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Clashes between nomadic herdsmen and local farmers in Ghana has been an agelong problem, dating back as far as the era of the first Prime Minister Kwame Nkrumah, a security analyst has revealed.
According to the Dean of Academic Affairs, there is the need for government to find lasting solutions to what has become a fast-rising menace leading to the destruction of properties and loss of lives in the affected areas.
He described the current situation in the country as a peculiar one since most of the nomadic herdsmen are originally not Fulani as is usually speculated.
“…in our country it is peculiar, we have a peculiar situation where the people we call Fulani are not necessarily Fulani. We have given them a big bracket… the point is this that we could have studied what is happening around us in order to have a good answer to it” he stressed
Narrating the approach used by the first President, Dr Vladmir Antwi-Danso noted that a business barter agreement was reached by the two countries for the benefit of both parties.
“…they’ll come from Burkina Faso with their herds around November, come all the way to the Afram Plains, at that time the lake had not been formed… we didn’t have settlements so they’ll graze and graze; March, April there are rains in Burkina so they march back.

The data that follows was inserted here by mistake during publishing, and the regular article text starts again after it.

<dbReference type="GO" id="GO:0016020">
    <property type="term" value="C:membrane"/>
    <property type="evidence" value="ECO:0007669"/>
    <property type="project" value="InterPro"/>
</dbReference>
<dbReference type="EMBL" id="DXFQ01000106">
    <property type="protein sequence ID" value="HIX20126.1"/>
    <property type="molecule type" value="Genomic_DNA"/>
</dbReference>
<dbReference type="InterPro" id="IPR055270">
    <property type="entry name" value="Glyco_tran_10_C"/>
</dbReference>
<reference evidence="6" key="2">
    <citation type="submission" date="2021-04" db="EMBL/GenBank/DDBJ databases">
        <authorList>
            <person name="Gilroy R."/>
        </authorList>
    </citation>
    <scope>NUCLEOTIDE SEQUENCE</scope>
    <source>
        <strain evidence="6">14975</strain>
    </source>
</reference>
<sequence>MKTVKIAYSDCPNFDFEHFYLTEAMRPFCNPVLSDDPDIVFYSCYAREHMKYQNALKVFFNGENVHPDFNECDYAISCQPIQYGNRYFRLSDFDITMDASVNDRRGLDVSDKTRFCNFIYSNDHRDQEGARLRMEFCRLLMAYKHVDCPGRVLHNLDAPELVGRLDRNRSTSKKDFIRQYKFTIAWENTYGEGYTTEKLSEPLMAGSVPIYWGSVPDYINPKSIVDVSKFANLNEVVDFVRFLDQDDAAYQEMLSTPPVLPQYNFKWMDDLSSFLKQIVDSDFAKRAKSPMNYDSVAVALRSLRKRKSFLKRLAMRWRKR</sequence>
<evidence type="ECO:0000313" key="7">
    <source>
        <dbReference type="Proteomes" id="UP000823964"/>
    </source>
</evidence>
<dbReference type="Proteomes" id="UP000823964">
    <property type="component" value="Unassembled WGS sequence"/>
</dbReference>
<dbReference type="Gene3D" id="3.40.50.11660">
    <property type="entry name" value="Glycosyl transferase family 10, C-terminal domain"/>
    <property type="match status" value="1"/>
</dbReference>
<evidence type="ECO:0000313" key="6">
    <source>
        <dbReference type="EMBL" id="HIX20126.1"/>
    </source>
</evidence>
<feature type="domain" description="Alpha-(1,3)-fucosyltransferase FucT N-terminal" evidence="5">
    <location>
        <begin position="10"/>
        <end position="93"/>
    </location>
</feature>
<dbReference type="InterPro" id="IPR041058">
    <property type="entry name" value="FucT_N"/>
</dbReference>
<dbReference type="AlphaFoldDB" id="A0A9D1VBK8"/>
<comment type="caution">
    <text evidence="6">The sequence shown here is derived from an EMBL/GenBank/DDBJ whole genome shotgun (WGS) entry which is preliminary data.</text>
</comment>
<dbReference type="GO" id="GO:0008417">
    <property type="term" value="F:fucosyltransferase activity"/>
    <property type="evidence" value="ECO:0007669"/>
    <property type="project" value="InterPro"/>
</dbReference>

So Nkrumah signed a very good agreement with the then President of Upper Volta.. the animals don’t know boundaries, the herdsmen also don’t know boundaries, the need grass for their animals. Nkrumah signed the agreement to the effect that all animals will have to come through certain corridors on our borders. If your animals don’t pass through those corridors they can be confiscated. All of them were treated by veterinary officers and they were stamped on their skins.
But the agreement included the fact that 60 percent of the old ones who came should be sold to Ghana. That was how our tanning factory in Kumasi was built, that was how we had two shoe factories in Kumasi.”
There is an ongoing raging war between local farmers in some communities in the country and nomadic herdsmen with the latest being the razing down and destruction of over 30 houses, dozens of livestock, bags of stored food and personal belongings at Bagurugu in the Northern region. Four Fulani herders, two of them women, suffered broken body parts, resulting from severe beatings
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